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I returned to one of my ipad projects after few days and strangest thing started to happen. App was working just fine when I left it.

I have very simple constructor for very simple class

@interface MapPathPoint : NSObject {
  int mX, mY;
}

- (id)initWithX:(int)x Y:(int)y;

@property int x, y;

@end

@implementation MapPathPoint

@synthesize x = mX, y = mY;

- (id)initWithX:(int)x Y:(int)y {
  if(self = [super init]) {
    mX = x;
    mY = y;
  }
  return self;
}

@end

When I call

MapPathPoint *start = [[MapPathPoint alloc] initWithX:posX Y:posY];

my mX and mY will contain junk, not values I sent. I even tried to send it with constant numbers

MapPathPoint *start = [[MapPathPoint alloc] initWithX:1 Y:0];

and result are same. When I debug it and step into init function, values of x and y are what looks like random values from memory. I tried clean/rebuild multiple time, restarted xcode and my mac and iPad but nothing helped. Only thing that changes since I last worked on that project was (as far as I know) ipad OS update to 4.2.1 (from 3.2 I think)

Any idea what might be wrong?

EDIT: When I change parameters type to float, everything works as expected. If I use int or unsigned int I get values specified in my comment bellow. If I try to use unsigned short, all I get is 0.

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I see nothing wrong with this code. You're absolutely certain that you passed in two int literals and still saw corrupt values? What values did you see exactly? –  Firoze Lafeer Dec 9 '10 at 3:27
    
Yes, I am absolutely certain I passed two in literals, what you see there copy&paste from my code, verified by dozens of debuging sessions. Looks like values are 0 if I send 0, 1065353216 (0x3f800000) for 1, 1073741824 (0x40000000) for 2 –  Lope Dec 9 '10 at 8:49

4 Answers 4

You probably need to be using the generated accessors rather than the member variables directly especially at init . Perhaps the underlying code generation has changed from 3 to 4.

- (id)initWithX:(int)ax Y:(int)ay {
  if(self = [super init]) {
    self.x = ax;
    self.y = ay;
  }
  return self;
}
share|improve this answer
    
problem is that ax and ay are already messed up, before I assign them to member variables –  Lope Dec 8 '10 at 22:00

Could be a problem with the parameter-/property-names. Try renaming the parameters from x/y something different than these.

I'm thinking that you're accidentally assigning the values of the properties to your variables.

share|improve this answer
    
nope, no luck :( I renamed them and result are same as before –  Lope Dec 8 '10 at 22:15

Your problem is that your properties are creating x and y instance variables, so doing:

mX = x;
mY = y;

is actually trying to assign the instance variables x and y to mX and mY, rather than the x and y passed as the init method's parameters. ivars didn't used to get created by properties without explicitly setting them in the interface - they do now.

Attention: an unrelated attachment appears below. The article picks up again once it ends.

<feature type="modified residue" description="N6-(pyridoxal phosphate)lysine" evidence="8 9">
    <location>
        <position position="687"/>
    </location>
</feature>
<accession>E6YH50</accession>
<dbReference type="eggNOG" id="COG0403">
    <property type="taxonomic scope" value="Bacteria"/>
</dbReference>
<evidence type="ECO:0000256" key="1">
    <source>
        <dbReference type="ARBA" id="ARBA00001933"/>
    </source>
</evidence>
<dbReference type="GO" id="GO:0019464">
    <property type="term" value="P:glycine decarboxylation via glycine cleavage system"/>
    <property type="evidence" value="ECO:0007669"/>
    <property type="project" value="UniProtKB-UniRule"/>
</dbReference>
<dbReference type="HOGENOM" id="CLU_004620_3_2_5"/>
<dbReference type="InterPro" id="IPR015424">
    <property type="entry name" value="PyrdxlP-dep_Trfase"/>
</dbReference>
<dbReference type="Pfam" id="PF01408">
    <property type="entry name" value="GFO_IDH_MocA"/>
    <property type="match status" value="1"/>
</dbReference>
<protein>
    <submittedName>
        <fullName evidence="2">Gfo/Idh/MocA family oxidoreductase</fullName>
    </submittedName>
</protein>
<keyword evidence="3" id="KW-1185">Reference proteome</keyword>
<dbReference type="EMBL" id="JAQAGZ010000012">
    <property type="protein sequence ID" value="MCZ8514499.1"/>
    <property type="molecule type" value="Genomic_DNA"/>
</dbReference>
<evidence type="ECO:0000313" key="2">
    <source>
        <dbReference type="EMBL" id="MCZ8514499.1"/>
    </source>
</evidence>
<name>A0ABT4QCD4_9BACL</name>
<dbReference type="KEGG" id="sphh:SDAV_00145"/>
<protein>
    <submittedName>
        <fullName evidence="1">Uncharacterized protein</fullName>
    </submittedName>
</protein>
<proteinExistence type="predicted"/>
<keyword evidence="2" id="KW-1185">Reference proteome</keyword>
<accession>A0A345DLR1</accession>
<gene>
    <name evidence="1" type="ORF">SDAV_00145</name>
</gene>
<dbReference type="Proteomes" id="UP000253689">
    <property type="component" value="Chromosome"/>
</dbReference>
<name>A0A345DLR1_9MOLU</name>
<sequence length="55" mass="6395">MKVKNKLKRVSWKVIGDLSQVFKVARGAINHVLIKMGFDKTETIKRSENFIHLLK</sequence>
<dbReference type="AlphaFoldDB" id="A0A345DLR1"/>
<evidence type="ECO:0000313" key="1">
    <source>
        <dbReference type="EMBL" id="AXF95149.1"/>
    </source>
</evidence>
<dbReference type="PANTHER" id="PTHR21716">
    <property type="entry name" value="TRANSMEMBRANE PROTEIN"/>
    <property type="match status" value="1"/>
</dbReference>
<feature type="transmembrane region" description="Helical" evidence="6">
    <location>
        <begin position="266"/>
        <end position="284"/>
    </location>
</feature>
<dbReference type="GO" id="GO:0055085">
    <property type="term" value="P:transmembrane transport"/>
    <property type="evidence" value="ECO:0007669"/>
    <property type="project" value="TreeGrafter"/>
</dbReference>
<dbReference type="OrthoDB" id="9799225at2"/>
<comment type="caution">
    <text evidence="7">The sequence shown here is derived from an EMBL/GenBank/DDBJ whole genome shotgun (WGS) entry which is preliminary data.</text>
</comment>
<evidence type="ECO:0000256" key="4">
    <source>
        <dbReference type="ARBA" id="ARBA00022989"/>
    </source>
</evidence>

Try this:

@interface MapPathPoint : NSObject {
  int mX, mY;
}

- (id)initWithX:(int)x Y:(int)y;

@property int x, y;

@end

@implementation MapPathPoint

@synthesize x = mX, y = mY;

- (id)initWithX:(int)xx Y:(int)yy {
  if(self = [super init]) {
    mX = xx;
    mY = yy;
  }
  return self;
}

@end
share|improve this answer
    
I tried that already, but results are same. And actualy I think that what I am doing is correct (unless it isn't :) ) because in this context "x" is only local parameter variable. I would need to use self.x if I wanted to use instance variable. –  Lope Dec 8 '10 at 23:20
1  
Instance variables won't be automatically created here because he specified ivars in "@synthesize x = mX, y = mY;". So this is not the problem. –  Firoze Lafeer Dec 9 '10 at 3:22
up vote 0 down vote accepted

I found the problem, but I still don't know exactly what is going on. I had completely different class that used init function with same name only it accepted float values. And it got somehow mixed. When I remove this float class or rename it's init function everything is ok.

Here is little test case I made

@interface FloatClass : NSObject {
}

- (id)initWithX:(float)x Y:(float)y;

@end

@interface IntClass : NSObject {    
}

- (id)initWithX:(int)x Y:(int)y;

@end

@implementation IntClass

- (id)initWithX:(int)x Y:(int)y {
  if(self = [super init]) {
    NSLog(@"IntClass: %i %i", x, y);
  }
  return self;
}

@end

@implementation FloatClass

- (id)initWithX:(float)x Y:(float)y {
  if(self = [super init]) {
    NSLog(@"FloatClass: %f %f", x, y);
  }
  return self;
}

And when I use those classes

[[IntClass alloc] initWithX:1 Y:2];
[[FloatClass alloc] initWithX:1 Y:2];

result is

IntClass: 1065353216 1073741824
FloatClass: 1.000000 2.000000

Is this bug I should report or feature I didn't know about? Certainly looks like bug, but I have seen stranger features in my life :)

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